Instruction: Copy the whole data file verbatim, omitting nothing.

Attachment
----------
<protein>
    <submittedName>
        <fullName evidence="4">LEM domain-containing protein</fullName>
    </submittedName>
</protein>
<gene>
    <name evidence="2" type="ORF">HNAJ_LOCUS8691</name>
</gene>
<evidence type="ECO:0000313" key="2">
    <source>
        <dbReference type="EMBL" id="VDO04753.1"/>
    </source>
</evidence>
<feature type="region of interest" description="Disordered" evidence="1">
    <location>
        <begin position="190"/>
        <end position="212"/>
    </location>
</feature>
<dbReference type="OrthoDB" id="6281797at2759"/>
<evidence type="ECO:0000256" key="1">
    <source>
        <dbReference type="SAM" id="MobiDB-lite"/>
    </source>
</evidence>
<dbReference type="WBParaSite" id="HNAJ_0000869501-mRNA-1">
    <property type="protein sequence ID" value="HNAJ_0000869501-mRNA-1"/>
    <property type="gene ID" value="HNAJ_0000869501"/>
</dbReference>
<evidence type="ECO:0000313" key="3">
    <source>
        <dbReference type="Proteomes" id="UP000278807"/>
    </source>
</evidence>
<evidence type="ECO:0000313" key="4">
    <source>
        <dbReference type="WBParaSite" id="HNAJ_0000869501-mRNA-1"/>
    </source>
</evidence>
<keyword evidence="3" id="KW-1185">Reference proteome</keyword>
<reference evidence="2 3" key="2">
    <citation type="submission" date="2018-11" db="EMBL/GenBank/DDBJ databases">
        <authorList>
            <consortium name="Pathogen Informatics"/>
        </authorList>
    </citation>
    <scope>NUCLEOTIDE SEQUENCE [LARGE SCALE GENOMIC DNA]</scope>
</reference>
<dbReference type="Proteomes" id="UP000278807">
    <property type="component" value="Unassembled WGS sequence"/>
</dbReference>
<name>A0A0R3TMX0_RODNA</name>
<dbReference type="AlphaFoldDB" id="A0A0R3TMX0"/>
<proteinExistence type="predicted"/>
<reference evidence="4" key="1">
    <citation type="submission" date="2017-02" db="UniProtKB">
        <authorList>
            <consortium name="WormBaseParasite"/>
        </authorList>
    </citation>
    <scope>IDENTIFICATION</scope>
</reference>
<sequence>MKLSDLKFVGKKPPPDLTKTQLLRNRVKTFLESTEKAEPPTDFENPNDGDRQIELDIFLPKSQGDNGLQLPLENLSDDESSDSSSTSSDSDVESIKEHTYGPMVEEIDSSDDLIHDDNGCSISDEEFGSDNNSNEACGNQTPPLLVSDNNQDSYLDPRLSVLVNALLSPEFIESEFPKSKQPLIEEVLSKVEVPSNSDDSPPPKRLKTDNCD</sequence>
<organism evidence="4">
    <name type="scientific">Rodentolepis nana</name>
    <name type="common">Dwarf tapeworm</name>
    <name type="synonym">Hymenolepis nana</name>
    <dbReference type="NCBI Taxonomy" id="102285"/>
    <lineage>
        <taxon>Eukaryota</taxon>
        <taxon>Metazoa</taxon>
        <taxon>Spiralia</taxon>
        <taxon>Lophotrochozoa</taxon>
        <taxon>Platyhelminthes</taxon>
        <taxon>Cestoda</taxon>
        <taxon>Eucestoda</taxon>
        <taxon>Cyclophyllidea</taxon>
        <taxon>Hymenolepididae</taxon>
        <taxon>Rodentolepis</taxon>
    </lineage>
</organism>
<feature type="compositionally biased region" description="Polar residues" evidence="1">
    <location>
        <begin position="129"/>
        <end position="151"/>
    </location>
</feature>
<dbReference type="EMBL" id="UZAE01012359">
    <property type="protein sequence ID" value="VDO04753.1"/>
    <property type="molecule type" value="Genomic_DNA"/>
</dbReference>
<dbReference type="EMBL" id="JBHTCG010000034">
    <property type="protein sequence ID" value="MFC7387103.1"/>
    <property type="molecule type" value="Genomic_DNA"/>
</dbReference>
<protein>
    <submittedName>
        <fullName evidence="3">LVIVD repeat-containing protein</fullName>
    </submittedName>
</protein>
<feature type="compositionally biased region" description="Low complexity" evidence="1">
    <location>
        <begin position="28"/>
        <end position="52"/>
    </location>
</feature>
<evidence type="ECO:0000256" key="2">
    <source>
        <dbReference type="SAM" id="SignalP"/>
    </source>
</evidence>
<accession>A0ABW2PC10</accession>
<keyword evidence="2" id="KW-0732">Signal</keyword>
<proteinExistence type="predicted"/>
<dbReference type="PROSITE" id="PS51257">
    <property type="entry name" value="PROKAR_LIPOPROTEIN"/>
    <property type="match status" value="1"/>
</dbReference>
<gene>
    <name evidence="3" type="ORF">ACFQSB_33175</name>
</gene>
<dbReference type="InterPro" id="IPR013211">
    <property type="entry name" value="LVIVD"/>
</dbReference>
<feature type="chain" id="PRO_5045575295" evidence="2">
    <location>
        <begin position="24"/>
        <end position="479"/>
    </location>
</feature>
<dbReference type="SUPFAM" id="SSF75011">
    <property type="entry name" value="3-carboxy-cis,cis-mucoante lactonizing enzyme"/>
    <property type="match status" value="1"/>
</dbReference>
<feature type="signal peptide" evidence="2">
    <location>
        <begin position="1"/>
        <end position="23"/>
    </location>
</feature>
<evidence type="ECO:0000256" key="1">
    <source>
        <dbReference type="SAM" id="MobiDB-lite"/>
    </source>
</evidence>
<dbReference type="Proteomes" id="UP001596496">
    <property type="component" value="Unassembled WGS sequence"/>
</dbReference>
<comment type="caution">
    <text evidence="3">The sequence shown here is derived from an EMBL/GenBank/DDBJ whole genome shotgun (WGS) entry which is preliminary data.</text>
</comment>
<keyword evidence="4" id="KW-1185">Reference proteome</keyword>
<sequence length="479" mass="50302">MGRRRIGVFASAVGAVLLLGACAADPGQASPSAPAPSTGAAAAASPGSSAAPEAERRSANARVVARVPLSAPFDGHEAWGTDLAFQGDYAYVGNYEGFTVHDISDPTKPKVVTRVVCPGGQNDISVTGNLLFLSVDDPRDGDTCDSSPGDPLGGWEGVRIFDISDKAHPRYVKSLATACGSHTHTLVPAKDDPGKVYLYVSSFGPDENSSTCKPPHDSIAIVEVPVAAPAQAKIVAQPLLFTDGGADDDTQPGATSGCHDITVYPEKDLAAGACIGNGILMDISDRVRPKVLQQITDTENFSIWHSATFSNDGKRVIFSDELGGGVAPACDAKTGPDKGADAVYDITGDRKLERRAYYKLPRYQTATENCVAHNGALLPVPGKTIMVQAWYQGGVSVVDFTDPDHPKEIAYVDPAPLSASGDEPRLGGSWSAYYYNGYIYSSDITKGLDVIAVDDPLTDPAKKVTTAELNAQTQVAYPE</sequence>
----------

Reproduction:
<protein>
    <submittedName>
        <fullName evidence="4">LEM domain-containing protein</fullName>
    </submittedName>
</protein>
<gene>
    <name evidence="2" type="ORF">HNAJ_LOCUS8691</name>
</gene>
<evidence type="ECO:0000313" key="2">
    <source>
        <dbReference type="EMBL" id="VDO04753.1"/>
    </source>
</evidence>
<feature type="region of interest" description="Disordered" evidence="1">
    <location>
        <begin position="190"/>
        <end position="212"/>
    </location>
</feature>
<dbReference type="OrthoDB" id="6281797at2759"/>
<evidence type="ECO:0000256" key="1">
    <source>
        <dbReference type="SAM" id="MobiDB-lite"/>
    </source>
</evidence>
<dbReference type="WBParaSite" id="HNAJ_0000869501-mRNA-1">
    <property type="protein sequence ID" value="HNAJ_0000869501-mRNA-1"/>
    <property type="gene ID" value="HNAJ_0000869501"/>
</dbReference>
<evidence type="ECO:0000313" key="3">
    <source>
        <dbReference type="Proteomes" id="UP000278807"/>
    </source>
</evidence>
<evidence type="ECO:0000313" key="4">
    <source>
        <dbReference type="WBParaSite" id="HNAJ_0000869501-mRNA-1"/>
    </source>
</evidence>
<keyword evidence="3" id="KW-1185">Reference proteome</keyword>
<reference evidence="2 3" key="2">
    <citation type="submission" date="2018-11" db="EMBL/GenBank/DDBJ databases">
        <authorList>
            <consortium name="Pathogen Informatics"/>
        </authorList>
    </citation>
    <scope>NUCLEOTIDE SEQUENCE [LARGE SCALE GENOMIC DNA]</scope>
</reference>
<dbReference type="Proteomes" id="UP000278807">
    <property type="component" value="Unassembled WGS sequence"/>
</dbReference>
<name>A0A0R3TMX0_RODNA</name>
<dbReference type="AlphaFoldDB" id="A0A0R3TMX0"/>
<proteinExistence type="predicted"/>
<reference evidence="4" key="1">
    <citation type="submission" date="2017-02" db="UniProtKB">
        <authorList>
            <consortium name="WormBaseParasite"/>
        </authorList>
    </citation>
    <scope>IDENTIFICATION</scope>
</reference>
<sequence>MKLSDLKFVGKKPPPDLTKTQLLRNRVKTFLESTEKAEPPTDFENPNDGDRQIELDIFLPKSQGDNGLQLPLENLSDDESSDSSSTSSDSDVESIKEHTYGPMVEEIDSSDDLIHDDNGCSISDEEFGSDNNSNEACGNQTPPLLVSDNNQDSYLDPRLSVLVNALLSPEFIESEFPKSKQPLIEEVLSKVEVPSNSDDSPPPKRLKTDNCD</sequence>
<organism evidence="4">
    <name type="scientific">Rodentolepis nana</name>
    <name type="common">Dwarf tapeworm</name>
    <name type="synonym">Hymenolepis nana</name>
    <dbReference type="NCBI Taxonomy" id="102285"/>
    <lineage>
        <taxon>Eukaryota</taxon>
        <taxon>Metazoa</taxon>
        <taxon>Spiralia</taxon>
        <taxon>Lophotrochozoa</taxon>
        <taxon>Platyhelminthes</taxon>
        <taxon>Cestoda</taxon>
        <taxon>Eucestoda</taxon>
        <taxon>Cyclophyllidea</taxon>
        <taxon>Hymenolepididae</taxon>
        <taxon>Rodentolepis</taxon>
    </lineage>
</organism>
<feature type="compositionally biased region" description="Polar residues" evidence="1">
    <location>
        <begin position="129"/>
        <end position="151"/>
    </location>
</feature>
<dbReference type="EMBL" id="UZAE01012359">
    <property type="protein sequence ID" value="VDO04753.1"/>
    <property type="molecule type" value="Genomic_DNA"/>
</dbReference>
<dbReference type="EMBL" id="JBHTCG010000034">
    <property type="protein sequence ID" value="MFC7387103.1"/>
    <property type="molecule type" value="Genomic_DNA"/>
</dbReference>
<protein>
    <submittedName>
        <fullName evidence="3">LVIVD repeat-containing protein</fullName>
    </submittedName>
</protein>
<feature type="compositionally biased region" description="Low complexity" evidence="1">
    <location>
        <begin position="28"/>
        <end position="52"/>
    </location>
</feature>
<evidence type="ECO:0000256" key="2">
    <source>
        <dbReference type="SAM" id="SignalP"/>
    </source>
</evidence>
<accession>A0ABW2PC10</accession>
<keyword evidence="2" id="KW-0732">Signal</keyword>
<proteinExistence type="predicted"/>
<dbReference type="PROSITE" id="PS51257">
    <property type="entry name" value="PROKAR_LIPOPROTEIN"/>
    <property type="match status" value="1"/>
</dbReference>
<gene>
    <name evidence="3" type="ORF">ACFQSB_33175</name>
</gene>
<dbReference type="InterPro" id="IPR013211">
    <property type="entry name" value="LVIVD"/>
</dbReference>
<feature type="chain" id="PRO_5045575295" evidence="2">
    <location>
        <begin position="24"/>
        <end position="479"/>
    </location>
</feature>
<dbReference type="SUPFAM" id="SSF75011">
    <property type="entry name" value="3-carboxy-cis,cis-mucoante lactonizing enzyme"/>
    <property type="match status" value="1"/>
</dbReference>
<feature type="signal peptide" evidence="2">
    <location>
        <begin position="1"/>
        <end position="23"/>
    </location>
</feature>
<evidence type="ECO:0000256" key="1">
    <source>
        <dbReference type="SAM" id="MobiDB-lite"/>
    </source>
</evidence>
<dbReference type="Proteomes" id="UP001596496">
    <property type="component" value="Unassembled WGS sequence"/>
</dbReference>
<comment type="caution">
    <text evidence="3">The sequence shown here is derived from an EMBL/GenBank/DDBJ whole genome shotgun (WGS) entry which is preliminary data.</text>
</comment>
<keyword evidence="4" id="KW-1185">Reference proteome</keyword>
<sequence length="479" mass="50302">MGRRRIGVFASAVGAVLLLGACAADPGQASPSAPAPSTGAAAAASPGSSAAPEAERRSANARVVARVPLSAPFDGHEAWGTDLAFQGDYAYVGNYEGFTVHDISDPTKPKVVTRVVCPGGQNDISVTGNLLFLSVDDPRDGDTCDSSPGDPLGGWEGVRIFDISDKAHPRYVKSLATACGSHTHTLVPAKDDPGKVYLYVSSFGPDENSSTCKPPHDSIAIVEVPVAAPAQAKIVAQPLLFTDGGADDDTQPGATSGCHDITVYPEKDLAAGACIGNGILMDISDRVRPKVLQQITDTENFSIWHSATFSNDGKRVIFSDELGGGVAPACDAKTGPDKGADAVYDITGDRKLERRAYYKLPRYQTATENCVAHNGALLPVPGKTIMVQAWYQGGVSVVDFTDPDHPKEIAYVDPAPLSASGDEPRLGGSWSAYYYNGYIYSSDITKGLDVIAVDDPLTDPAKKVTTAELNAQTQVAYPE</sequence>